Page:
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Juan Carlos Ferrero – let’s keep the door open on Carlos Alcaraz’s best surface

Most pundits agree that Carlos Alcaraz is going to be a force on the tour for years to come. But which surface will be his best?

Carlos Alcaraz, Miami 2022 Carlos Alcaraz, Miami 2022. Photo : AI / Reuters / Panoramic

After Carlos Alcaraz won his first Masters 1000 title on Sunday in Miami, becoming the youngest player to ever claim the men’s singles title at the prestigious event, some marvelled at the success of the Spaniard on hard courts, given that he grew up on the clay.

At this particular moment in the career of the soon to be 19-year-old, it’s difficult to tell which surface will be Alcaraz’s best. The Spaniard has a slightly higher winning percentage on clay (.727 on hard court, .720 on clay), and that’s a good problem to have.

Former world No 1 and 2003 US Open champion Andy Roddick (definitely better on hard and grass) took part in an impromptu Twitter debate on the subject, saying: “I know he gets the benefit of the doubt because he’s from Spain. We are just making a lazy assumption though. He might be an animal on clay. Probably will be. BUT, he plays more aggressively than most Spaniards. Likes to get forward, etc…”

Another former No 1, Yevgeny Kafelnikov, also chimed in. He believes we are debating the million dollar question about Alcaraz.

“That’s a million dollar question! There are things that he won’t be doing on clay as effective as he was doing on hard court like flat out forehand inside out.”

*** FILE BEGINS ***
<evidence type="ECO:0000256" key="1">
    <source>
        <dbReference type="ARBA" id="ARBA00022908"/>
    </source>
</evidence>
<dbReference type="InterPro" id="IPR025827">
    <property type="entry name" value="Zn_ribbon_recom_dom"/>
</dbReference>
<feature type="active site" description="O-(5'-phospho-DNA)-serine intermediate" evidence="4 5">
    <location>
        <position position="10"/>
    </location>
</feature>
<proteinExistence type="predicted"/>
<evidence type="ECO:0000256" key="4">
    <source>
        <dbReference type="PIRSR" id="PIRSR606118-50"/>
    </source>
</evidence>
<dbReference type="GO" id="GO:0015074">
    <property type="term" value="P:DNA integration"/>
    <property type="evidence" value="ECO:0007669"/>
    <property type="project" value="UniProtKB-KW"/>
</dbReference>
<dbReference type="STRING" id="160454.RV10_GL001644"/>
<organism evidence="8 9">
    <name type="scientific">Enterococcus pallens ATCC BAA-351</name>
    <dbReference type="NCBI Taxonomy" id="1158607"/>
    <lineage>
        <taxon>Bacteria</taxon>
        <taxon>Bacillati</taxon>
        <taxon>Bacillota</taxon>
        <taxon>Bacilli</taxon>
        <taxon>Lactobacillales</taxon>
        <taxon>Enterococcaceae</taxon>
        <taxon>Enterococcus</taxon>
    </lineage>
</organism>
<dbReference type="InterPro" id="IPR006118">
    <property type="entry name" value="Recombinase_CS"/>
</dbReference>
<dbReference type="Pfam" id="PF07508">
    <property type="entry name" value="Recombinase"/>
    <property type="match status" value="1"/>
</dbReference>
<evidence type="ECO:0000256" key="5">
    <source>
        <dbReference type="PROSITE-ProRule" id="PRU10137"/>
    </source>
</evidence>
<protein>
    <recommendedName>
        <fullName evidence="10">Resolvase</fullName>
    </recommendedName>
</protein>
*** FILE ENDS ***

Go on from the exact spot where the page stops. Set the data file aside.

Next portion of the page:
Coach Juan Carlos Ferrero weighs in

Alcaraz’s coach, who gave a press conference to on-site media after the final, says that it’s best to keep the door open. Of course he wants to see his charge evolve and be a force on all three surfaces, and it appears that he is well on his way to doing that.

“We are not sure [about which surface will be his best],” Ferrero said with a smile. “We talk sometimes about this, and he says to me that he’s not sure now, because we start practicing on hard courts like a year ago, so he didn’t compete at all on hard court.

“But, you know, his game, his kind of game to go forward many times, to go to the net and to play aggressive all the time, I was completely sure that his game could adapt to these kind of courts and even for grass. So I think that when he’s 100 percent trained, maybe he can give a little bit, a little bit more on clay. But let’s keep the door open that maybe he’s going to be better on hard courts in the future.”

Alcaraz – I’m comfortable on both

The question was later put the Alcaraz himself, and he admitted that he wasn’t really sure.  

“I don’t know,” he said. “All I can say is I got two titles on clay and one on hard court. Yeah, I feel very comfortable in both surface, so I don’t mind playing on clay or on hard court. But I feel comfortable on both.”

Perhaps we’ll just have to let time decide this one…

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